Traffic management orders
Traffic management orders (TMOs) are legal documents drafted and made by the council, usually under the Road Traffic Regulation Act 1984. They regulate the use of highways for movement and parking.
They can be permanent, temporary or emergency orders or special event orders for traffic management during an event.
When we would like to make a change to the traffic order we advertise the proposed change in a local newspaper and by putting notices on street near the location of the proposed change. We also consult with the emergency services and transport associations. Anyone can make a representation to us about the proposals.
If you would like to view any of H&F’s traffic orders, please make a request for information. Details of how to do this available on our Freedom of information webpage
Different types of TMOs
Who can apply for a temporary or emergency traffic order?
Utility companies, developers, contractors or any other body requiring a temporary traffic management order can apply but must follow this procedure.
Orders are made under section 14(1) of the Road Traffic Regulation Act 1984. In exceptional circumstances we may issue a notice under section 14(2) if there is an urgent need for the restriction to come into force without delay.
What are temporary or emergency traffic orders used for?
Orders or notices may be for matters such as:
- Road closure
- Other traffic management measures such as one-way working, banned turns etc
- Footpath closure.
- Diversion of vehicular or pedestrian traffic
- Suspension of restrictions
Emergency traffic order 14(2)
Under the powers of S.14 of the 1984 Act, authorities can introduce temporary restrictions on parking by order to facilitate works on or near a road, cleansing operations, or as a consequence of the likelihood of danger to the public or damage to a highway. These powers allow restrictions to be in place for up to 18 months.
There are also powers to introduce temporary restrictions by notice where these are needed without delay. In this case, there are maximum periods of 5 or 21 days, depending on the reason for the restrictions. We call these Emergency Orders.
How much does it cost?
Fees for 2020/21
- Temporary traffic order under 14(1) - £2420.00
- Emergency traffic order under 14(2) - £1448.00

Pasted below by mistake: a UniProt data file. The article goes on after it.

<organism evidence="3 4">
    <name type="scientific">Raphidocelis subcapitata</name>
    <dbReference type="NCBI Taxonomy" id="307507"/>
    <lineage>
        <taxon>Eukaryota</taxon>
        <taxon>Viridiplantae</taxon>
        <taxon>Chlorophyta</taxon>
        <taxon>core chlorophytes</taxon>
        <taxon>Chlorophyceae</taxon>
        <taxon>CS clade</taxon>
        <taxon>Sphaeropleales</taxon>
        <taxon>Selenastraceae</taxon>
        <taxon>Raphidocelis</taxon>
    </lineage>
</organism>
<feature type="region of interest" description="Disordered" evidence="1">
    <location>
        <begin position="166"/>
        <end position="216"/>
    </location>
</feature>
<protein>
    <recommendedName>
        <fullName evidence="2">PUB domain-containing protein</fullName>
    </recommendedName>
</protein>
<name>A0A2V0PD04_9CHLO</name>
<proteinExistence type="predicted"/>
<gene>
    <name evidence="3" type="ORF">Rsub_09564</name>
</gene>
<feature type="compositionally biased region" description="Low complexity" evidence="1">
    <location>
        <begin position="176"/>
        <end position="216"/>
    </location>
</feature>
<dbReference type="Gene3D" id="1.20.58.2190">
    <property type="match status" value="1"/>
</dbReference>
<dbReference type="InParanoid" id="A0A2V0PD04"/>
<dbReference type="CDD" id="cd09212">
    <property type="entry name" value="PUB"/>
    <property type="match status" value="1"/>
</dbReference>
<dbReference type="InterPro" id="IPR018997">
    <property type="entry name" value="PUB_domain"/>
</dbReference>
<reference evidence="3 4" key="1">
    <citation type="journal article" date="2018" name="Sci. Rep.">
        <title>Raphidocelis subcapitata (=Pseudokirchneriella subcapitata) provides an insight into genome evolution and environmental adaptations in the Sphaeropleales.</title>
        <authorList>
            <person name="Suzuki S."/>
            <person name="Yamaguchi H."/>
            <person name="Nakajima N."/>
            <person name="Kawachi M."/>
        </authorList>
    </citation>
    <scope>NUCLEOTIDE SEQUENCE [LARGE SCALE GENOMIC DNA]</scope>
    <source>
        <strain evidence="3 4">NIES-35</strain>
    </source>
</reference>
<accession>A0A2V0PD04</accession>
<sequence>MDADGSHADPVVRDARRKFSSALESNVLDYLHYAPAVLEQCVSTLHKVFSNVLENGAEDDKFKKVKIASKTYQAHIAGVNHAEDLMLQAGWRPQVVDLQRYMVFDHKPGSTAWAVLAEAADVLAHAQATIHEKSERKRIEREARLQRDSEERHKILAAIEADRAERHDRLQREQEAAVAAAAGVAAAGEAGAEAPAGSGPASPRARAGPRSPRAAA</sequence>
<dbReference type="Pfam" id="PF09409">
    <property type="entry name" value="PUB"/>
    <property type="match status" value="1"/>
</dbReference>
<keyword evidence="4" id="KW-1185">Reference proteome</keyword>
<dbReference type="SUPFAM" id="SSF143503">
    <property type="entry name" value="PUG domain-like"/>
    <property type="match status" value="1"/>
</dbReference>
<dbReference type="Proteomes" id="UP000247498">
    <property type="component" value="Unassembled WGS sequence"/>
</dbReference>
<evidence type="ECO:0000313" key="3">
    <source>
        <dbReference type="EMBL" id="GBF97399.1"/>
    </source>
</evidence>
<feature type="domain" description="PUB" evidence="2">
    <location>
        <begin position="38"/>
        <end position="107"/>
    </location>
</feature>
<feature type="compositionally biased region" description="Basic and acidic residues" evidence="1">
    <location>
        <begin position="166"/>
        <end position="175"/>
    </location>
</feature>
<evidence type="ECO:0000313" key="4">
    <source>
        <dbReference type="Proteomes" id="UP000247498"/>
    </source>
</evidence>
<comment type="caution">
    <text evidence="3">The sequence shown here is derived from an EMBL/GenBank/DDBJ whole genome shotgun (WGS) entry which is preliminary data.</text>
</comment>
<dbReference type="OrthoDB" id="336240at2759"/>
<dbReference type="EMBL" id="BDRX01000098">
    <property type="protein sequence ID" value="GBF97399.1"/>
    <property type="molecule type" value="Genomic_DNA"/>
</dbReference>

How long do orders last for?
Subject to network management’s approval, restrictions introduced by temporary orders under s14(1) may remain in force for up to 18 months. Those introduced by a notice under s14(2) may vary between 5 days and 21 days depending on the reason for the works being carried out. We will use our discretion as to how long any particular order remains in force according to the circumstances.
How do I apply?
Temporary Traffic Order 14(1)
We require a minimum of six weeks’ notice before a Temporary Traffic Order can come into operation. This will enable coordination and processing of the application.
Please ensure you read the guidance notes attached to the form before applying.
Temporary Traffic Order 14(2)
Temporary traffic orders do not include parking suspensions. If you need to suspend parking bays, contact parking services at email@example.com
The council can also introduce restrictions by order under S.16A of the 1984 Act in order to facilitate a sporting, social or entertainment event held on a road.
For more information, please see our Street parties and events webpage
A traffic regulation order (TRO) is a legal document that helps manage traffic flow, speed limits and where you can park.
Permanent orders are introduced after road markings or restrictions have been reviewed or a consultation has been carried out with residents or other stakeholders.
What are permanent traffic orders used for?
- Waiting restrictions or yellow lines.
- Stopping prohibitions, for example outside schools, on footways or verges.
- Loading or unloading prohibitions.
- On-street parking places for pay and display bays, shared use parking bays, permit holders - which can be for residents, businesses, electric vehicle, car clubs, doctors, market traders, street traders and disabled bays for Blue Badge holders.
- Loading bays as well as police or ambulance vehicles, taxis and motor-cycles.
- Off-street parking places (car parks)
- Moving traffic restrictions such as no entry, one way, bus lane and more.
- TROs must be supported on the street by lines, markings and signs as prescribed by the Traffic Signs Regulations and General Directions 2016 (TSRGD 2016).
London Borough of Hammersmith & Fulham